LSU outfielder Mark Laird might be getting his second wind as the regular season winds down.
The freshman has six hits in his last eight at-bats over the past three games. After entering a suspended game at Texas A&M last Saturday and getting a hit in his only at-bat, Laird went 3-for-4 in the series finale, then went 2-for-3 against UNO on Tuesday.
That gave him back-to-back multi-hit games after having just one multi-hit game in the previous 27. During that stretch, his average dropped from .320 to .271.
“This game is a hard game to play, and he’s a freshman,” Tigers coach Paul Mainieri said. “He’s played more baseball this year than he’s probably ever played in his life in one year. You get to (196) at-bats. He’s probably a little bit tired, dealing with failure in college that’s probably much different than what he experienced in high school. So being able to do deal with all of that stuff I’m sure has been a challenge for him.
“I’m really proud of him. I just think he’s ready to go for us.”
Laird, who has played in 48 games, said the most games he’d ever played in one season was in the low 30s, but he’s used to having a heavy workload, having bounced between baseball and football at Ouachita Christian in Monroe.
“I think that helped tune me up for this,” Laird said. “I’ve been staying focused and trying to stay confident throughout the year. It’s a lot more games and a lot more work. It’s my first year. I’m still excited and I think it’s coming around.”
Hitting coach Javi Sanchez said Laird had gotten into a habit of letting “his head drift forward toward the pitcher’s mound,” and he’s been working with Laird “to keep his head more still.”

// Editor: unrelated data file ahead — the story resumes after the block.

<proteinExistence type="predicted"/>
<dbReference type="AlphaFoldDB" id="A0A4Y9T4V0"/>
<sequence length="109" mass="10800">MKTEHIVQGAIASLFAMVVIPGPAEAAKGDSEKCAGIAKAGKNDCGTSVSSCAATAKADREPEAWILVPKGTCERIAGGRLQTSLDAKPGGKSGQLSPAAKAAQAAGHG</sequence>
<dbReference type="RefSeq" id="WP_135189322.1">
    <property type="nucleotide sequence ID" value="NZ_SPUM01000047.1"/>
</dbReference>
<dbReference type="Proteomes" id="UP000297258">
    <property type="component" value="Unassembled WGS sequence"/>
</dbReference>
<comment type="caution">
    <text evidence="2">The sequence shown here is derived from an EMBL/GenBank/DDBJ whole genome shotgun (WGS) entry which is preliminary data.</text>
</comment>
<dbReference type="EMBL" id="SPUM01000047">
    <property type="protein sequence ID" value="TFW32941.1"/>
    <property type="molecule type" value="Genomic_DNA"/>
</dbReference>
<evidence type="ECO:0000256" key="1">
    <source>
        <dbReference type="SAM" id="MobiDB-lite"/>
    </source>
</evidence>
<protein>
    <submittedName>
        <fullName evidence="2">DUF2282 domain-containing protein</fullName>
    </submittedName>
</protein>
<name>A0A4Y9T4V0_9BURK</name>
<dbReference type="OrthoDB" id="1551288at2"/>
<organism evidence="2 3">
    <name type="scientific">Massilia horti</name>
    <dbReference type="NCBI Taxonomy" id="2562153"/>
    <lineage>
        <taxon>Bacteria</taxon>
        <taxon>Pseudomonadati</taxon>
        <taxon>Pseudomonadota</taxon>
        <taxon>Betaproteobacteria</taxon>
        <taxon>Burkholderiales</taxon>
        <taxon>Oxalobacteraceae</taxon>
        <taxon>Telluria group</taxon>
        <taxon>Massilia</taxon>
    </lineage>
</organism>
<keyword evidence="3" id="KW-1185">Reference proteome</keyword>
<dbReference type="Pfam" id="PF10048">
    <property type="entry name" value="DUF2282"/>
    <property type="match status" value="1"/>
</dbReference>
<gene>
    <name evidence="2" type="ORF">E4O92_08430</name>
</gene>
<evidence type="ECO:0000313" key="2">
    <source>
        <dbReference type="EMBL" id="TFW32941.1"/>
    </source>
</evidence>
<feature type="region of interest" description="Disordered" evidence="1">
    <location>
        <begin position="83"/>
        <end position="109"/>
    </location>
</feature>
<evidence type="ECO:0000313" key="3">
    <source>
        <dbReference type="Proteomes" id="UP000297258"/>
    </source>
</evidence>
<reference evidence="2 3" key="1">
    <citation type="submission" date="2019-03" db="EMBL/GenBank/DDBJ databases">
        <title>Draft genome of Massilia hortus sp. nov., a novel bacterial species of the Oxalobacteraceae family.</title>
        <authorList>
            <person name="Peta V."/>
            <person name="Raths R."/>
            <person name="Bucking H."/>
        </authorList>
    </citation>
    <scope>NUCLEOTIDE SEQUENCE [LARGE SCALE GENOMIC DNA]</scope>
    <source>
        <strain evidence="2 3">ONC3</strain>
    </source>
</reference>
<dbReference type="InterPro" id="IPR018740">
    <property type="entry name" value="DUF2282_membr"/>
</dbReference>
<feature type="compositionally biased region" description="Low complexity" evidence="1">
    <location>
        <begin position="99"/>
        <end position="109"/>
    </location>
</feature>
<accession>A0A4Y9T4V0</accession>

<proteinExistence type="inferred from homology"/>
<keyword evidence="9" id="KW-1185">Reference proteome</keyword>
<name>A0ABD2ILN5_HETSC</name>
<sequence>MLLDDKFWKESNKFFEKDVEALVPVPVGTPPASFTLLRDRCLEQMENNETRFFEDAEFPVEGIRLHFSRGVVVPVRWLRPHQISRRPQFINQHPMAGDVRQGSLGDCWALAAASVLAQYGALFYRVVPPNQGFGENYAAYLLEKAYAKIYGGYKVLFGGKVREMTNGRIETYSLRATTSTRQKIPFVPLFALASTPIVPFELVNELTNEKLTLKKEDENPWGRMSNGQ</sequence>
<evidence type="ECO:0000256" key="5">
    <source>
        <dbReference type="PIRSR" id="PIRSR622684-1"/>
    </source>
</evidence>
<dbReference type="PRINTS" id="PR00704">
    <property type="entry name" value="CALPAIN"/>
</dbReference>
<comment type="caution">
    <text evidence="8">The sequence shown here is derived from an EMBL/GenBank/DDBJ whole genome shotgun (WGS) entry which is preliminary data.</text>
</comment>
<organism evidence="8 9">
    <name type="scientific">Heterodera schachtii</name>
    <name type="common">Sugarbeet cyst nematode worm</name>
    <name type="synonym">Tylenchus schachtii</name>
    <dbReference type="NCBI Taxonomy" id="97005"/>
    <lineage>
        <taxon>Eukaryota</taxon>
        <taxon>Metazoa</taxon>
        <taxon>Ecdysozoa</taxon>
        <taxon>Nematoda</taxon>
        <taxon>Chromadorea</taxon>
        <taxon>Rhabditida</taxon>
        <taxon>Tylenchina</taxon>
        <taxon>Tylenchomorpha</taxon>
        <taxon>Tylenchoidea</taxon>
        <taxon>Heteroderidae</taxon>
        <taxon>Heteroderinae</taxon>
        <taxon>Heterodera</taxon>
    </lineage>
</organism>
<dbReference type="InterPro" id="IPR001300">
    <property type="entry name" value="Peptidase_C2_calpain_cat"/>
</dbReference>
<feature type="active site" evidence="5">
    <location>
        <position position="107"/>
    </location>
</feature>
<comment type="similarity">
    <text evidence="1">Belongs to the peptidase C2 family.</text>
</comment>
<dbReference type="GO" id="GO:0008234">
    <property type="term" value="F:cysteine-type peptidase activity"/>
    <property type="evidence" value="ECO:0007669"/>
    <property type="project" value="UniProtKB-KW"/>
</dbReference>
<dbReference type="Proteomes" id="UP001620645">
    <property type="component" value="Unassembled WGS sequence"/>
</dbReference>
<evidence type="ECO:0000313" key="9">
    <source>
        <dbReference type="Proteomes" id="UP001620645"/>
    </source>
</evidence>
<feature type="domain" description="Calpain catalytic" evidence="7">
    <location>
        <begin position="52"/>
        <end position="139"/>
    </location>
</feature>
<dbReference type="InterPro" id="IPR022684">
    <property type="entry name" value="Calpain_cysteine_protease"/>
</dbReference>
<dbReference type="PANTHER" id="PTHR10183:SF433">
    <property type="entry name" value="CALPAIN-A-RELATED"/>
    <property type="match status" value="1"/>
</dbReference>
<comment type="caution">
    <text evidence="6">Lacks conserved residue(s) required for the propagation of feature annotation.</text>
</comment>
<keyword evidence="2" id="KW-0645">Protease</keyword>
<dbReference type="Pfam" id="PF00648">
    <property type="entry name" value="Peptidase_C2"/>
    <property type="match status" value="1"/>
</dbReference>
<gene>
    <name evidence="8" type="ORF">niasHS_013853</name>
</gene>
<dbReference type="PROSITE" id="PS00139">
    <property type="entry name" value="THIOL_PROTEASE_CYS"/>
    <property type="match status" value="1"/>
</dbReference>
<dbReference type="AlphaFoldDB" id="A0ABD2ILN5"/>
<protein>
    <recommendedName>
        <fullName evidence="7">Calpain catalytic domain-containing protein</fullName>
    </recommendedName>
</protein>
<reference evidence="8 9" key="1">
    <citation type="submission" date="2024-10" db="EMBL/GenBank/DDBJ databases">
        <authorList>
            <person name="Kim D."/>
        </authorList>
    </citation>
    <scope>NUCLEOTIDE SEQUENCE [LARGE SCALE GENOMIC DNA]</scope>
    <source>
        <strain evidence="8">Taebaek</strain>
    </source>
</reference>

Even though the coaches want Laird to hit the ball on the ground the other way so he can use his exceptional speed to get on base, Sanchez said it was a good sign when Laird twice pulled pitches into right field for singles at A&M.
“When he’s hitting the ball well,” Sanchez said, “he’s going to be pulling the ball properly without even trying.”
Katz in home-run doubt
First baseman Mason Katz, who tied a career high with 13 home runs in the first 28 games, has not homered in the past 25 games.
“It’s weird,” Katz said. “This is one of the longest streaks without a home run I’ve ever been on. It’s weird that it came in my best home run season. I can’t really try to do it, because if I try more to do it, it will never happen. They’re going to come soon. My swing is starting to feel really, really good. I’m starting to hit balls hard.
“One of these days I’m just bound to run into one. I’m bound to accidentally hit a pop-up and the wind is blowing out and takes it out to left field. It’s going to come. I know I’m not done hitting home runs this year. I hope I’m saving them all for the postseason.”
Double duty for Fury
Mainieri had already cleared his bench when he chose to give shortstop Alex Bregman the top of the ninth inning off Tuesday night. So he had reliever Nate Fury — who also played infield in high school and junior college — play second as Casey Yocom moved from second to short.
Fury, who had gotten the final two outs in the top of the eighth, had to borrow Katz’s infielder’s glove for the ninth.
With one out and a runner on first, Fury took a throw from Yocum for a force at second, then fielded a grounder and threw to first for the final out.
“I felt like I was going to boot that last ball,” Fury said, “then, when I caught it, I thought I was going to throw it away.”
Settling for second
With three Southeastern Conference games remaining against Ole Miss, the Tigers already have won two more league games than they did last year when they won the overall title with a 19-11 record. But they’ve already been eliminated from the overall race because East champion Vanderbilt is 24-2.
“It really is amazing, and you just have to tip your hat to Vanderbilt and what they’ve accomplished this year,” Mainieri said. “It’s been remarkable. We’ve had a remarkable year, and yet we can’t even sniff the SEC tile.
“We have a chance to finish with single-digit losses in the regular season. That’s pretty amazing stuff — uncharted waters, really. We couldn’t do anything about Vanderbilt because we didn’t play them. I’m just really proud of my guys and what they’ve been able to accomplish.”